Curving a Strip:

This technique requires the most care. You really don't want to slice your thumb when you do this. Until you're practiced at doing this correctly, you may want to use a thumbguard, or wrap your thumb in cloth, or wear a glove, or just use the curling wand.

The key thing to understand is that you don't need to press your thumb hard against the metal. Your index finger(s) does all the work; your thumb is only there to make sure that the metal takes on a curved shape, and your bottom fingers do all the work/pushing. This takes very little pressure to do. [If you're having trouble keeping your thumb away from the edge of the leg, then comleteley de-burr the legs first or cover your thumb with a towel or thimble.] Be aware of where your thumb is the entire time you're curving the metal. Note that the slider has curled up the edges of the panel towards the inside of the can as it cuts, so the outside of the segment is smooth to the touch, and the silver side has sharp edges that are a few tenths of a millimeters deep.

Place two fingers under the panel. Place your thumb against the silver side of the panel so that the thumb makes contact at the middle of the panel. Hold your thumb and two fingers (index and middle) so that the metal takes a nearly 180 degree turn over a relatively short area. Then pull your thumb-and-two-fingers up-and-outward along the length of the panel, making sure that they all maintain a centered position on the panel, thereby constantly bringing the entire length of the panel through the three-finger-curving-tool. If the can segment is dry, in can be harder to slide your fingers down the length of the panel. Try making your fingers and the panel a bit wet first.

Essentially, what you're doing is making the silver side of the panel longer than the decorated side, thereby making it curve towards the shorter side. Certain metals will bend without cracking (being, "ductile") and return to their original position. If you bend them too far, they don't bounce back fully, and they'll maintain part of the bend you put in them. If you bend them too far or too extremely (e.g., put a crease in it), and especially if you do this repeatedly so that the structural defects pile up, they'll crack (as demonstrated in the making a big tube section below). It's all about deformation under stress. If you've ever seen an English Wheel work, you'll see that the curving tool stays in a fixed position while the metal passes through it. Your fingers here work the same way here, maintaining a fixed position while the metal passes through them.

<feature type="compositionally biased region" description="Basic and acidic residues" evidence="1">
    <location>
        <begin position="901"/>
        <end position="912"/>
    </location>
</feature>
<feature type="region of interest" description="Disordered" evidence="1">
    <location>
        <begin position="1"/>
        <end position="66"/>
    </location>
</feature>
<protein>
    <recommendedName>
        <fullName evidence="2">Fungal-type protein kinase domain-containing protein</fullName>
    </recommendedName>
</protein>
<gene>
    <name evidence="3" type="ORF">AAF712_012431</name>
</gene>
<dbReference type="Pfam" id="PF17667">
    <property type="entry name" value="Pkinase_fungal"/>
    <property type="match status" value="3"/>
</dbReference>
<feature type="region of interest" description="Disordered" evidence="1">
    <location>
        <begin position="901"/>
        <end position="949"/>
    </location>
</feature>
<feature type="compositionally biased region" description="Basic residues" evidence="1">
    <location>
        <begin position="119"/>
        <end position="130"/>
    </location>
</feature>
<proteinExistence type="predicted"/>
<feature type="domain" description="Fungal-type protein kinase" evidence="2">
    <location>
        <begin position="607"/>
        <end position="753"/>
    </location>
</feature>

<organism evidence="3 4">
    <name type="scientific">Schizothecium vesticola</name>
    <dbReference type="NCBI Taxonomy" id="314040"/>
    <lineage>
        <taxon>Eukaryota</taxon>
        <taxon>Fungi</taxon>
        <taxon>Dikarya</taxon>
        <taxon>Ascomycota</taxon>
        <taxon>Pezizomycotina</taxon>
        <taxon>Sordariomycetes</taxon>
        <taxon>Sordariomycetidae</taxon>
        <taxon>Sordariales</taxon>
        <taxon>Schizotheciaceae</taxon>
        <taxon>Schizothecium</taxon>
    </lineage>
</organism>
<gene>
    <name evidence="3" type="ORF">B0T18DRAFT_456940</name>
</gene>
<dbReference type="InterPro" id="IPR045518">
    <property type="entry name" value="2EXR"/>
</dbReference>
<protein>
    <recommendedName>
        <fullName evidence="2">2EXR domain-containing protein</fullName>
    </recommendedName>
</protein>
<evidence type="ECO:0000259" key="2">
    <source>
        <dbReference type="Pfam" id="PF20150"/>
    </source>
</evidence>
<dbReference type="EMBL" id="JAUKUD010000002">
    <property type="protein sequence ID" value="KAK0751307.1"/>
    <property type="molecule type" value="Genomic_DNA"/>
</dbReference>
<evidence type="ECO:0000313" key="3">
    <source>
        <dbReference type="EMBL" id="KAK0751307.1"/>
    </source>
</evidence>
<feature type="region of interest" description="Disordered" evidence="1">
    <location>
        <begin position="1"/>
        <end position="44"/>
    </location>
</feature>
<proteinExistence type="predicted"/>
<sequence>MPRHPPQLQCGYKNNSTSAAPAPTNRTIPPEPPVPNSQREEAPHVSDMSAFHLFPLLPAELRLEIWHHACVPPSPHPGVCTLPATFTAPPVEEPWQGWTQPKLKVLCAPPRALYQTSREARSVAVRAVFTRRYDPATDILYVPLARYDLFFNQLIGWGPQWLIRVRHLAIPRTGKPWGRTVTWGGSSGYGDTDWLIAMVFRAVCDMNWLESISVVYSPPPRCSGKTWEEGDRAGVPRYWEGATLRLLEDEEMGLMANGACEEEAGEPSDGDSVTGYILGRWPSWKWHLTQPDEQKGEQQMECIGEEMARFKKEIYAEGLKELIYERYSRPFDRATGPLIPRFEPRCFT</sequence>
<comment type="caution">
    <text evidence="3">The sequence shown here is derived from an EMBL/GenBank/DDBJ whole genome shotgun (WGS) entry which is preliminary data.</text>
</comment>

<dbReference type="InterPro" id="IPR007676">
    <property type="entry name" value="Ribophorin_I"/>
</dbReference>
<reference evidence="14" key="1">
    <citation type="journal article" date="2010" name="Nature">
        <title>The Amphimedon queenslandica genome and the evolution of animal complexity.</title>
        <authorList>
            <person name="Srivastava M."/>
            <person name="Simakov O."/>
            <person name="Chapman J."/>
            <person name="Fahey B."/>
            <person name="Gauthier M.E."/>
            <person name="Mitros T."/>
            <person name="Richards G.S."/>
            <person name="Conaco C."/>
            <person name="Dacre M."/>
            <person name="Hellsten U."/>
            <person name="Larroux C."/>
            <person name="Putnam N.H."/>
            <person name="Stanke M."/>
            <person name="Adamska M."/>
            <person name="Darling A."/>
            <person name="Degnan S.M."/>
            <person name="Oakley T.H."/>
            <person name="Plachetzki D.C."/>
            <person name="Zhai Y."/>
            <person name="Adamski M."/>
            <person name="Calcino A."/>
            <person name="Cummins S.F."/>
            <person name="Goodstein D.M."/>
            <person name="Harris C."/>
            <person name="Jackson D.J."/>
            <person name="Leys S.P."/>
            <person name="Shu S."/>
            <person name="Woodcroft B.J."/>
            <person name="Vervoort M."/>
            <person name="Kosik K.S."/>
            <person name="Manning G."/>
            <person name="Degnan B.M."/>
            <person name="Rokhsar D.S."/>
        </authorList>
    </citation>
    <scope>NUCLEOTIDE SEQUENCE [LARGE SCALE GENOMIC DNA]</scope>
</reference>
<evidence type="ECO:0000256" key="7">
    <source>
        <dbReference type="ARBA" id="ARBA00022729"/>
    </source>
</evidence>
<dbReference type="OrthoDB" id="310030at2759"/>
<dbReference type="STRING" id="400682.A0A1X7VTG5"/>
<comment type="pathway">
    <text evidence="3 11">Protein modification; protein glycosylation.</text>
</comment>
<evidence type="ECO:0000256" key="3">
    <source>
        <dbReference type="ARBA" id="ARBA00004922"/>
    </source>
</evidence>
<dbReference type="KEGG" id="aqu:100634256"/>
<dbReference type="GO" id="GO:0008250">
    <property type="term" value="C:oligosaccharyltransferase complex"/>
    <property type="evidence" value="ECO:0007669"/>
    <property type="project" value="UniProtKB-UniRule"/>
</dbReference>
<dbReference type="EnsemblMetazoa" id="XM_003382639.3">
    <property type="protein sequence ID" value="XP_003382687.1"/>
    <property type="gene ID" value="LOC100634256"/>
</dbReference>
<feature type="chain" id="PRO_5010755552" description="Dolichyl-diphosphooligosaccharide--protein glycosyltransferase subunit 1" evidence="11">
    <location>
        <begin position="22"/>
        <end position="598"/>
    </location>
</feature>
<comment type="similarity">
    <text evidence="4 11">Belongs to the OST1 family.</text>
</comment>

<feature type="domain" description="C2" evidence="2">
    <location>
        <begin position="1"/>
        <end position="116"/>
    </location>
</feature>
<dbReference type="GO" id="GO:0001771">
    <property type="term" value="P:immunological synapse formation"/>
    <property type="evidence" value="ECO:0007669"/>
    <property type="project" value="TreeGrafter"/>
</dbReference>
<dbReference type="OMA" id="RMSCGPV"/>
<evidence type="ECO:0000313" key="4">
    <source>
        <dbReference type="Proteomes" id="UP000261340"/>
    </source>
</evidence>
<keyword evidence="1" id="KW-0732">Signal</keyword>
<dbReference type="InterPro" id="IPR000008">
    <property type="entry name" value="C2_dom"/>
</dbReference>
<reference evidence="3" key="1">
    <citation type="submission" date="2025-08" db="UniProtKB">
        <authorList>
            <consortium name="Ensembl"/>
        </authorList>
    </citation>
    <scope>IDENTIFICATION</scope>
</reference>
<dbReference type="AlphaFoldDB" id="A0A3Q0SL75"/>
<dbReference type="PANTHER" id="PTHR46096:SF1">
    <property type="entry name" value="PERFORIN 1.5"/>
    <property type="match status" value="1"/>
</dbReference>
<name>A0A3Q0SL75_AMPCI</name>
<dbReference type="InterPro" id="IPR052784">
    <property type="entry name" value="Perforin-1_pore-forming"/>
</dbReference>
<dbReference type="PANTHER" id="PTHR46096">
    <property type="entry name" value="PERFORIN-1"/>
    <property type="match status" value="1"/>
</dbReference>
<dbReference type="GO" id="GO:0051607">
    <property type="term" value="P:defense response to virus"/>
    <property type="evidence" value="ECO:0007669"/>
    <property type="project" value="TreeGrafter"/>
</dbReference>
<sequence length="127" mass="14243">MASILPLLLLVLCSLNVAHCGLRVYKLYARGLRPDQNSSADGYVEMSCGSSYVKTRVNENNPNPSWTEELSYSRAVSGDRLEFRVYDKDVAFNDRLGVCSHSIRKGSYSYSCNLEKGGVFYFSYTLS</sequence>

If you've done this correctly, the panel should have taken on a "C" shape. That shape is useful for making the spider's legs, the scorpion's legs, the turtle's back, the octopus's head, the crab's legs and arms, the jellyfish's globed head, and so on. However, you need another sideways curve if you're making the pinwheel.

Now that you've got the initial basic curve in place, you'll want to curve the panel to the side for making the pinwheel "petals." Do the same thing as you did before when making the initial curve, but put your bottom fingers in a 45 degree orientation. The index finger should be in a forward-most position, and the second finger should be pulled a bit back so that the two fingertips are not fully side-by-side. It's easier to see in the video. I'm a bit practiced at this, so I can make the basic curl and the sideways curl simultaneously.

If the sideways curl is too hard, try wrapping the panel in a spiral shape around a marker or pen and then straightening it out into its desired orientation by uncurling it manually to the perfect extent.


To learn specific designs, click: DESIGNS